Understanding the two-week wait in IVF

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By Dr Marcin Stankiewicz, Medical Director of City Fertility Centre Adelaide.

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During an IVF cycle, the two-week wait between embryo transfer and the pregnancy result can often be stressful. The truth is, on an emotional level, for many people it could be the most difficult time to endure.

While it is an exciting and optimistic time of the treatment cycle, it is also often emotionally charged with expectation and anxiety. You may have felt some similar feelings before seeking fertility help, when you were waiting each month to see whether or not you were pregnant.

I therefore like to explain to my patients the reasons why there is a two-week wait and give them some advice on how best to handle it on a physical and emotional level. Here are some facts and tips I hope will help you.

 

Why wait two weeks?

These two weeks are considered the final phase of IVF. Called the luteal phase, it is the time between embryo transfer and the pregnancy test. These two weeks would be equivalent to the part of a non-stimulated (normal) 28-day cycle that happens between days 15 and 28.

Progesterone and/or estrogen medication is working in your body to help produce the same levels of hormones that would occur naturally in the early stages of pregnancy. These also help prepare the lining of the uterus for implantation. Once transferred, the embryo needs to implant itself into the uterine lining, about day 20 of the cycle, and then continue to grow into a fetus, for pregnancy to occur.

 

When will you know if you are pregnant?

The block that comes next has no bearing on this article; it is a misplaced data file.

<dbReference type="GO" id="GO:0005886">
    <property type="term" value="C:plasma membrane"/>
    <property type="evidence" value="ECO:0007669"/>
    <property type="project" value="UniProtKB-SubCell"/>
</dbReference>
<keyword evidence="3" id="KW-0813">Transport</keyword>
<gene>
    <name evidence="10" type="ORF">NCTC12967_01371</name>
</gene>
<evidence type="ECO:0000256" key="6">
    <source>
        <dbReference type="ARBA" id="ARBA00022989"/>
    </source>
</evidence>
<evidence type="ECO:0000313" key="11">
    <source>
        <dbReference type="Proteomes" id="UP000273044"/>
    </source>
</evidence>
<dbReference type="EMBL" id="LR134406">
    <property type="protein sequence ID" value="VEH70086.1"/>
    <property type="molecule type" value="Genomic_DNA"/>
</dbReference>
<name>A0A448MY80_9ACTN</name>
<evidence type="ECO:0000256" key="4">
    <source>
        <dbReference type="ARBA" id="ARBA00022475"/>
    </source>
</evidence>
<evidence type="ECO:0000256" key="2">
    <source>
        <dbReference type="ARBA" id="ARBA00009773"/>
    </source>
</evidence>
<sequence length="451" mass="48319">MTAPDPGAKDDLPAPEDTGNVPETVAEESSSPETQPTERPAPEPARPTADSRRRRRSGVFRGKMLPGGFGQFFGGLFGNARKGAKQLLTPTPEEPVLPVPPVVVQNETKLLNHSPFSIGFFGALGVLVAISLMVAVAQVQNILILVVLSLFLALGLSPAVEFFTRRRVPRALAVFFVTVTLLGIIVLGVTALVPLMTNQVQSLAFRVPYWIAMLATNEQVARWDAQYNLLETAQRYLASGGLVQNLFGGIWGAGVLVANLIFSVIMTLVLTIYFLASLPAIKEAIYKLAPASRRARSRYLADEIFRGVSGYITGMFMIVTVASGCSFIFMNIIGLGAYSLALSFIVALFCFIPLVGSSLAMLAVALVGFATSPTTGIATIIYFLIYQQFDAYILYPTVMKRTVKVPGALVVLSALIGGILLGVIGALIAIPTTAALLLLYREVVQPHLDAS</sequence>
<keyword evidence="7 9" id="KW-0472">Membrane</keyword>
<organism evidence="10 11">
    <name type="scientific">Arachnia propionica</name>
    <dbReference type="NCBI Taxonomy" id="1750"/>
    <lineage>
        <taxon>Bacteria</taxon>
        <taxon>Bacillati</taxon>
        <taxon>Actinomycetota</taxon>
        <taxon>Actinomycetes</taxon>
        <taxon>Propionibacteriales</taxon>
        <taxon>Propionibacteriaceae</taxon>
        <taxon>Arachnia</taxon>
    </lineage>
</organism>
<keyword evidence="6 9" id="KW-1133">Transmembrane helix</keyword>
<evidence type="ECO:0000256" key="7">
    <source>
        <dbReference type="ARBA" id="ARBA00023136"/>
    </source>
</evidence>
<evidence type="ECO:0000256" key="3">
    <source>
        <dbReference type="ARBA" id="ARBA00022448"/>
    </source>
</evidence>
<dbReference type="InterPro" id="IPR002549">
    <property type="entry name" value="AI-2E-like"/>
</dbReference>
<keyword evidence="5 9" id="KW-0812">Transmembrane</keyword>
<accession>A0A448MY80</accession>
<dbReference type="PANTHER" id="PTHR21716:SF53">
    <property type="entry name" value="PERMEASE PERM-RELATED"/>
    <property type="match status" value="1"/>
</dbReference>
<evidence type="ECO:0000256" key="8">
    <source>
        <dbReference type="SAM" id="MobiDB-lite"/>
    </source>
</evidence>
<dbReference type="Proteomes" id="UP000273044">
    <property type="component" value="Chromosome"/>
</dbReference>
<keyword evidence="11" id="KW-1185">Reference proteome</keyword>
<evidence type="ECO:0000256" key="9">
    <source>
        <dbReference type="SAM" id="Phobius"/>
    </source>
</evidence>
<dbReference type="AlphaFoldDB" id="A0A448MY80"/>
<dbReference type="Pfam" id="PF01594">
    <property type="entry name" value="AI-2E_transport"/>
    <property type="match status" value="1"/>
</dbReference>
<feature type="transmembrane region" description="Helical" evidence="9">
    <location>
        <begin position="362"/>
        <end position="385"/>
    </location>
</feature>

It takes about 10 days for all traces of the hormone you used as the trigger to be cleared from your body, and in turn for less than 10 per cent of it to show up in a blood test. This is why we wait 14 days to make sure the new pregnancy is producing enough of the hormone hCG (human chorionic gonadotropin) to be detected in a blood test. This is the most accurate indication of pregnancy.

I do not recommend home pregnancy tests before the two-week mark as they can deliver false results, both positive and negative. One reason for this is that the hCG injection given to mature and release the eggs, and as a booster, can give a false positive urine test, which only adds to the emotional roller coaster.

 

What is happening to you during the two weeks?

The hormone medication given to you to optimise your body for pregnancy may be having an impact on you emotionally and physically. You may feel emotional and be more prone to tears, anxiety and irritability. You may also experience some cramping, spotting or light bleeding, abdominal bloating, fatigue and breast tenderness. While changes can be alarming, they are normally fine and do not indicate whether you are pregnant or not. However, any extreme symptoms should be reported to your doctor immediately.

 

Some lifestyle tips during this phase:

  • Limit activity for the first 24 hours after transfer.
  • Gradually increase activity over the next few days, ensuring it is non-strenuous and non-aerobic, and return to work when ready – your treating specialist will guide you if you are unsure.
  • Eat nutritiously and stay hydrated.
  • Keep busy by planning meaningful or fun distractions.
  • Practise your favourite relaxation activity to keep stress levels down.
  • Set aside a timeslot each day (between 15 and 30 minutes) to think about your journey and write down your thoughts or discuss them with someone. This may help you stay aware of and process the range of feelings (such as fear and excitement) that often arise during this time.
  • If you are feeling overwhelmed by the emotions, finding it exceptionally hard to deal with the stress of waiting or not coping, you are not on your own. Call your treating specialist, IVF nurse or counsellor for help. You can also contact support groups such as AccessAustralia (www.access.org.au).

 

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Image courtesy of Shutterstock.com

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